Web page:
Dr. Gabor Maté gets theatrical in The Damage Is Done: A True Story

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      Local doctor Gabor Maté is used to public speaking; he’s given hundreds of talks around the globe on addiction, stress, and childhood development, among other topics. He’s not one to get nervous before an appearance, but his latest gig is something altogether different. Maté is playing himself in a new multidisciplinary production by writer, actor, director, and therapist Rita Bozi.

      The Damage Is Done: A True Story combines theatre, dialogue, essay, video, music, and modern dance to explore subjects such as depression, addiction, and suicide. Maté and Bozi, coartistic director of Produc­t­ive Obsession, draw on traumatic experiences from their own childhoods to look at how healing came about: Maté was an infant living in Budapest when the Nazis invaded; Bozi’s family participated in the 1956 Hungarian Revolution.

      “As a result of the historical trauma, there was family trauma,” Maté explains. “When Rita wrote this production, she found herself talking to me in her mind, so she thought why not just talk to me in the play itself? That’s how I ended up in it.”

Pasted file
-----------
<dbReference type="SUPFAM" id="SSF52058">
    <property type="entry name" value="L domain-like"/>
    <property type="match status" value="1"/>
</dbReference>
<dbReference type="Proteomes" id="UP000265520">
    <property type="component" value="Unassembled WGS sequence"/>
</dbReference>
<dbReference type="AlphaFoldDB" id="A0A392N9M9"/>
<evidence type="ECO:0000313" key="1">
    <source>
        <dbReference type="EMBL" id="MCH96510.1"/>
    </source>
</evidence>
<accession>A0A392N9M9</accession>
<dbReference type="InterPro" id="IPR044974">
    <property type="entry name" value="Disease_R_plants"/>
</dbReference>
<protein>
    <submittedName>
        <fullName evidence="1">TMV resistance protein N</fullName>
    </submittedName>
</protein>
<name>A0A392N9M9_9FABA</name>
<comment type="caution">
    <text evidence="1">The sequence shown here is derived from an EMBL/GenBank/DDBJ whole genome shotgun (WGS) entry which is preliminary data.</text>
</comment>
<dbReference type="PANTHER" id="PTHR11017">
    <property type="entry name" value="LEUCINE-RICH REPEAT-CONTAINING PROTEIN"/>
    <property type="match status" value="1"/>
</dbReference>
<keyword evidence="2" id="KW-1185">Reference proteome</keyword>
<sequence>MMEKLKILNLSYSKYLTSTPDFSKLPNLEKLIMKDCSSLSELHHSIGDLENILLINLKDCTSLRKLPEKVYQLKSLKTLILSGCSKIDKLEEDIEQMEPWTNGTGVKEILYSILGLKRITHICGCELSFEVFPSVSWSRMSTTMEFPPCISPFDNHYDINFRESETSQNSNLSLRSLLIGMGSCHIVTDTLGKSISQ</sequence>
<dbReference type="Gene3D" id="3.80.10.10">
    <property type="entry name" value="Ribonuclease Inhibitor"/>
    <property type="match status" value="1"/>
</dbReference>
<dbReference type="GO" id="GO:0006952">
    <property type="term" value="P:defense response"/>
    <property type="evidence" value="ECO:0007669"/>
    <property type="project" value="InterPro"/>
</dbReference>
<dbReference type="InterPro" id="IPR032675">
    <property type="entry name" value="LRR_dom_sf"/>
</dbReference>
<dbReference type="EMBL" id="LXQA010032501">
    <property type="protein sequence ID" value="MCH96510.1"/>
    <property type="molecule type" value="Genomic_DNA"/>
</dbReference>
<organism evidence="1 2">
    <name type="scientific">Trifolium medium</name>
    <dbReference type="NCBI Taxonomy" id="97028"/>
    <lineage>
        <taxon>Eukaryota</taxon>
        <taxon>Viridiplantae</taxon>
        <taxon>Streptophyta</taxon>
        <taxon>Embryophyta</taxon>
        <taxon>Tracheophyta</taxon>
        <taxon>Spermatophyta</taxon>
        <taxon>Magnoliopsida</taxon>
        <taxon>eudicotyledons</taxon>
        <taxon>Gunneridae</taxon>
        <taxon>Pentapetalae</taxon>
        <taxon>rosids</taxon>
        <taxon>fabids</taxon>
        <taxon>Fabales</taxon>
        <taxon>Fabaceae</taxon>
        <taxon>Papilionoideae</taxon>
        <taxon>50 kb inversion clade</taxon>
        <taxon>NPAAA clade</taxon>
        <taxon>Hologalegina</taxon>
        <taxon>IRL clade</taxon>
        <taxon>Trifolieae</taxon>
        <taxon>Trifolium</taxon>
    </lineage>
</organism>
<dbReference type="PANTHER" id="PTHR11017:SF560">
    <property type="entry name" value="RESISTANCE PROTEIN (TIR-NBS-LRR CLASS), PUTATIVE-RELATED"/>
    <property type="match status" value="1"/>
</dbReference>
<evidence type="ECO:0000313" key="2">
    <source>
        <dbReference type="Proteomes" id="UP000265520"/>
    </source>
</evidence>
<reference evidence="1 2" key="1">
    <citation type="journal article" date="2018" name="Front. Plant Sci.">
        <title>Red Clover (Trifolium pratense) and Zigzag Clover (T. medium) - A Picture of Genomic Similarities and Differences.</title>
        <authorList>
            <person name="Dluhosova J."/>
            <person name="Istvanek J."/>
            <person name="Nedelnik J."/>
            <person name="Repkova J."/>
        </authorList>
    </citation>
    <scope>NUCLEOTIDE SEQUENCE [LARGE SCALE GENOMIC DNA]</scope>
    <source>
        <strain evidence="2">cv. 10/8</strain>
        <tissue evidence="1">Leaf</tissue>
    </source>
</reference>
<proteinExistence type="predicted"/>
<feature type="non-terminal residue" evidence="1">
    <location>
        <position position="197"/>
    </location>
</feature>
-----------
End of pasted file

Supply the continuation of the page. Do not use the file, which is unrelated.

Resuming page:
Maté is the author of several books, including In the Realm of Hungry Ghosts: Close Encounters With Addiction and When the Body Says No: The Cost of Hidden Stress. He has participated in talkback sessions for other theatre productions, such as T J Dawe’s Medicine, which was about a retreat led by Maté that the playwright attended.

      “This time, the talkback is an integral part of the performance,” Maté says.

      Written and directed by Bozi in collaboration with Ken Cameron and using insights by Maté, The Damage Is Done runs at the Historic Theatre at the Cultch from October 20 to 24.

      “If I’m on-stage to give a talk to 1,000 people, I never get nervous, but this time, when I’m portraying myself, I’m nervous,” Maté says with a laugh. “What’s that about? There’s a performance anxiety. Can I be myself naturally in a production? It’s a ridiculous question.

      “Primarily, I hope people are entertained, that they’re engaged,” he adds of the play. “Secondly, I hope they can recognize themselves and learn something about themselves.”

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